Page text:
The Affordable Health Care Act (AHCA or “Trumpcare”) will cut 24 million from insurance by 2026 including 410,600 from Colorado (use this interactive feature to see how many will be impacted in your state). Colorado’s own Senator Cory Gardner has expressed his reservations about the 14 million projected to lose Medicaid, describing Medicaid as providing “access to life-saving health care services” for the 1.3 million Coloradans—and 72 million Americans—who get their insurance through Medicaid, including the Medicaid expansion part of the Affordable Care Act (ACA). Given the ominous projections about the AHCA’s impact compared to staying with the ACA, how did Republican legislators end up with such a destructive bill after 8 years of decrying the disastrous results of the ACA? The unfortunate reality of what the ACA-to-AHCA transition would mean highlights the accomplishments of the ACA as it is on the verge of elimination: it has improved healthcare access and outcomes for millions of Americans.
The mythology on which the Republican members of congress have based their anti-ACA rhetoric is exemplified by the talking points used by our Colorado legislators. Senator Gardner has reiterated his anti-ACA talking points in his two recent tele-town halls. As he has before, Senator Gardner gave three arguments for why the ACA must be repealed:
- Health insurance premiums in Colorado are rising because of the ACA
- Coloradans lost their health insurance because of the ACA
- Coloradans can’t access their doctor because of the ACA
Each argument bent the truth, casting the ACA as causing the problem rather than what the data shows it is: part of the solution. If the ACA did not cause the problem, repeal is not the solution.
- Premiums are rising. True, but we don’t know how much is due to the ACA and the rise is exaggerated. Premiums were rising before the ACA. This year’s rise brought lower-than-predicted premiums into line with the 2017 rates predicted by the CBO in 2009. The 400% rise cited by Senator Gardner in both tele town halls– of “people whose premium rose from $300 to $1500 a month”—grossly overstates the average rise of 20.4% in Colorado–an increase that primarily impacts those who buy individual policies—about 3% of the population–and is often offset by subsidies.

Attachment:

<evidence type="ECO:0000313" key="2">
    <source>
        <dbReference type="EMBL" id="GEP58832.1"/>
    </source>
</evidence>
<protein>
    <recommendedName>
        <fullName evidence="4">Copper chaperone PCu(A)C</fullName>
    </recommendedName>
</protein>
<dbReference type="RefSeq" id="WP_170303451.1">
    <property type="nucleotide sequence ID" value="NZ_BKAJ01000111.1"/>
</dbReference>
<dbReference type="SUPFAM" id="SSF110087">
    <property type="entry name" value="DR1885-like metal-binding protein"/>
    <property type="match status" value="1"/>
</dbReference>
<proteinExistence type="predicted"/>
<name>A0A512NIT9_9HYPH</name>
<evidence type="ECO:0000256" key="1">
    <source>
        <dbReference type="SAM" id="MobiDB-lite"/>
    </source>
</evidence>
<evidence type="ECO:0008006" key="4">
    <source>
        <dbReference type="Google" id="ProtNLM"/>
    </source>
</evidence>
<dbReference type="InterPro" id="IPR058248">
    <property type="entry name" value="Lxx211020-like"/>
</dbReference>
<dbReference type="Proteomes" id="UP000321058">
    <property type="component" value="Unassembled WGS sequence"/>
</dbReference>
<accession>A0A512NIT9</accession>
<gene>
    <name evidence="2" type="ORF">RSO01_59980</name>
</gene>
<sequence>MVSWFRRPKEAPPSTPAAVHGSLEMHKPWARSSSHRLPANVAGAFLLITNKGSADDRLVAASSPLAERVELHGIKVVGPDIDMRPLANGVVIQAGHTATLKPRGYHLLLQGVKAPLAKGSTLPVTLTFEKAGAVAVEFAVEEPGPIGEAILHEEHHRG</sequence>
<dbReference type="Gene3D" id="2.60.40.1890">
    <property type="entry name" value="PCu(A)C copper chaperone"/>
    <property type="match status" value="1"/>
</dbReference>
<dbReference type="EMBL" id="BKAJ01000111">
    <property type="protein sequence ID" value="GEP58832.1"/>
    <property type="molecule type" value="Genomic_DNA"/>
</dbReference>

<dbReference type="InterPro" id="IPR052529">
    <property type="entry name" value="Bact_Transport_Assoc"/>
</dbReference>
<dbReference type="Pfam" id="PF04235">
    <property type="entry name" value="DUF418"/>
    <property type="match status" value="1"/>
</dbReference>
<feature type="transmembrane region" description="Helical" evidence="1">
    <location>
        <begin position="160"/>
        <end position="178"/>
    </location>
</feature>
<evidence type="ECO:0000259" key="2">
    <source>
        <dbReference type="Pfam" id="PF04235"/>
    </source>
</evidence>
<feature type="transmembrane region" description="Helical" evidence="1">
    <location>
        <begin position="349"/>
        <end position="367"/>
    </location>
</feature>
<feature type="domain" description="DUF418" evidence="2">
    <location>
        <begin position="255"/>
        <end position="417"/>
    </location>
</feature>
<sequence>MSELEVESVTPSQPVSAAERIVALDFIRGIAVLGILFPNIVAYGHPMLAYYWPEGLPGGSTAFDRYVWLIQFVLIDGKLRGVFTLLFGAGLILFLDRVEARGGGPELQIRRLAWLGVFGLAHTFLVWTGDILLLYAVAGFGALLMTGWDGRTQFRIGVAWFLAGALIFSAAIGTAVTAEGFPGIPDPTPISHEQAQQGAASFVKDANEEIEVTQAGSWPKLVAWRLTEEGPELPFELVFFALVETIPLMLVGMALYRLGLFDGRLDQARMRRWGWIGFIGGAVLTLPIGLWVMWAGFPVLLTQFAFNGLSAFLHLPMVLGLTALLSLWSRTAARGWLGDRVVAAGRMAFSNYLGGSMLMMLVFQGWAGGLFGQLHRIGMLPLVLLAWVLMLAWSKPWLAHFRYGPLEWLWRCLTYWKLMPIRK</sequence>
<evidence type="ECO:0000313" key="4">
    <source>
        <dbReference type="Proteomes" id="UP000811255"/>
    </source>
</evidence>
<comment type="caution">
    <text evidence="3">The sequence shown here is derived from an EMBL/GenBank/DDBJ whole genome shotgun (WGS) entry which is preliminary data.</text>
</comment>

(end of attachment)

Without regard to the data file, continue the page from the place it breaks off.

- Hundreds of thousands of Coloradans lost insurance: Not true. By “lost insurance”, the Senator is referring to “churn”—transitioning between plans, sometimes a result of canceled plans—and not about a net loss in insured people in Colorado. The rate of churn was not increased by the ACA. Most cancelations—about 250,000—involved limited benefit plans that were not ACA-compliant, and thus had to be either made ACA-compliant or dropped when the ACA was enacted. Despite the churn, Colorado has nevertheless seen a net increase of over 530,000 in the number insured. In fact, Coloradans continue to enroll in plans in record-breaking numbers, with a 12% increase seen over the same time last year in the 2017 open enrollment period.
- People can’t see their doctors because of high deductibles. Not true. The 2015 Colorado Health Access Survey shows that, since the ACA was passed, increased coverage has meant increased access. Coloradans have steadily increased their rate of preventive health visits by 7% (from 61.9% in 2013 to 66.1% in 2015) and have lowered their rate of skipping doctors’ visits due to costs by 15% (from 12.3% in 2013 to 10.4% in 2015).
Although rising premiums, churn and barriers to accessing doctors were not eradicated by the ACA, this review of Colorado data shows that the ACA is part of the solution, not part of the problem. To do what is best for Coloradans, Senator Gardner needs to step away from his false narrative about the ACA and address real issues reflected in Colorado data. He has taken a first step in raising concerns about threats to Medicaid. There are ways to strengthen the ACA to address some of the real issues in healthcare, but to repeal it based on a false narrative disseminated by Senator Gardner and his Republican colleagues would be a tragedy. Let’s look at the facts, and work together to make the system better, for Colorado and the rest of America.